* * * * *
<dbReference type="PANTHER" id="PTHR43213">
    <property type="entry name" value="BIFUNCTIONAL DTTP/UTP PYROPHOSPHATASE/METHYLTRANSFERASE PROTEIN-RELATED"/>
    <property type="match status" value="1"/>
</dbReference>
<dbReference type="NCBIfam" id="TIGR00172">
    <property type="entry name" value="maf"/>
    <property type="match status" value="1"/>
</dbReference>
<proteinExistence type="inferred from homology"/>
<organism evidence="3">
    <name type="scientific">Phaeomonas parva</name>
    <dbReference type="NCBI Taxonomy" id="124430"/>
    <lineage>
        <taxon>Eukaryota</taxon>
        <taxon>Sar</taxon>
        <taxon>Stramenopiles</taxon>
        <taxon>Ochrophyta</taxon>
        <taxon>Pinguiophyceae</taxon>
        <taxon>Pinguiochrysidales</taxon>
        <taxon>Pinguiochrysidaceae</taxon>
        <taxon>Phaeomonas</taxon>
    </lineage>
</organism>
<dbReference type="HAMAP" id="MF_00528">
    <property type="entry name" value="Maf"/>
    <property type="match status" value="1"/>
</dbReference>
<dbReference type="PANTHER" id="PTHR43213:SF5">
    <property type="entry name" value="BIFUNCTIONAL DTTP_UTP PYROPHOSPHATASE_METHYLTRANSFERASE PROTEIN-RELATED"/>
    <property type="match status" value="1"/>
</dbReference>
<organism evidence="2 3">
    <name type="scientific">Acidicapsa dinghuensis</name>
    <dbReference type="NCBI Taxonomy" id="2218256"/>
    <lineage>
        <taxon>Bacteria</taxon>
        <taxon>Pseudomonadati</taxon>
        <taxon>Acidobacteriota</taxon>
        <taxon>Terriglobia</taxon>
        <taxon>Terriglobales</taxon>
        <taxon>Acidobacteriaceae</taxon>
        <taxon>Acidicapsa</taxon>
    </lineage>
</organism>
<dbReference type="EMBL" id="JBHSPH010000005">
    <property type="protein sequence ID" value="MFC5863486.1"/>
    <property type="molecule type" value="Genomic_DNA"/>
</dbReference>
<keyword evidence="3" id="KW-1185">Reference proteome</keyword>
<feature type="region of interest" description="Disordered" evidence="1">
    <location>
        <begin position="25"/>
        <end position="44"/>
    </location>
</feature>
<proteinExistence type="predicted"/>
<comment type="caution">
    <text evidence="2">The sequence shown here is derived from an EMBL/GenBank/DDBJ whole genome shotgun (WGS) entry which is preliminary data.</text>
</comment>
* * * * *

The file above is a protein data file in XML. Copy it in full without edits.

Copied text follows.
<dbReference type="PANTHER" id="PTHR43213">
    <property type="entry name" value="BIFUNCTIONAL DTTP/UTP PYROPHOSPHATASE/METHYLTRANSFERASE PROTEIN-RELATED"/>
    <property type="match status" value="1"/>
</dbReference>
<dbReference type="NCBIfam" id="TIGR00172">
    <property type="entry name" value="maf"/>
    <property type="match status" value="1"/>
</dbReference>
<proteinExistence type="inferred from homology"/>
<organism evidence="3">
    <name type="scientific">Phaeomonas parva</name>
    <dbReference type="NCBI Taxonomy" id="124430"/>
    <lineage>
        <taxon>Eukaryota</taxon>
        <taxon>Sar</taxon>
        <taxon>Stramenopiles</taxon>
        <taxon>Ochrophyta</taxon>
        <taxon>Pinguiophyceae</taxon>
        <taxon>Pinguiochrysidales</taxon>
        <taxon>Pinguiochrysidaceae</taxon>
        <taxon>Phaeomonas</taxon>
    </lineage>
</organism>
<dbReference type="HAMAP" id="MF_00528">
    <property type="entry name" value="Maf"/>
    <property type="match status" value="1"/>
</dbReference>
<dbReference type="PANTHER" id="PTHR43213:SF5">
    <property type="entry name" value="BIFUNCTIONAL DTTP_UTP PYROPHOSPHATASE_METHYLTRANSFERASE PROTEIN-RELATED"/>
    <property type="match status" value="1"/>
</dbReference>
<organism evidence="2 3">
    <name type="scientific">Acidicapsa dinghuensis</name>
    <dbReference type="NCBI Taxonomy" id="2218256"/>
    <lineage>
        <taxon>Bacteria</taxon>
        <taxon>Pseudomonadati</taxon>
        <taxon>Acidobacteriota</taxon>
        <taxon>Terriglobia</taxon>
        <taxon>Terriglobales</taxon>
        <taxon>Acidobacteriaceae</taxon>
        <taxon>Acidicapsa</taxon>
    </lineage>
</organism>
<dbReference type="EMBL" id="JBHSPH010000005">
    <property type="protein sequence ID" value="MFC5863486.1"/>
    <property type="molecule type" value="Genomic_DNA"/>
</dbReference>
<keyword evidence="3" id="KW-1185">Reference proteome</keyword>
<feature type="region of interest" description="Disordered" evidence="1">
    <location>
        <begin position="25"/>
        <end position="44"/>
    </location>
</feature>
<proteinExistence type="predicted"/>
<comment type="caution">
    <text evidence="2">The sequence shown here is derived from an EMBL/GenBank/DDBJ whole genome shotgun (WGS) entry which is preliminary data.</text>
</comment>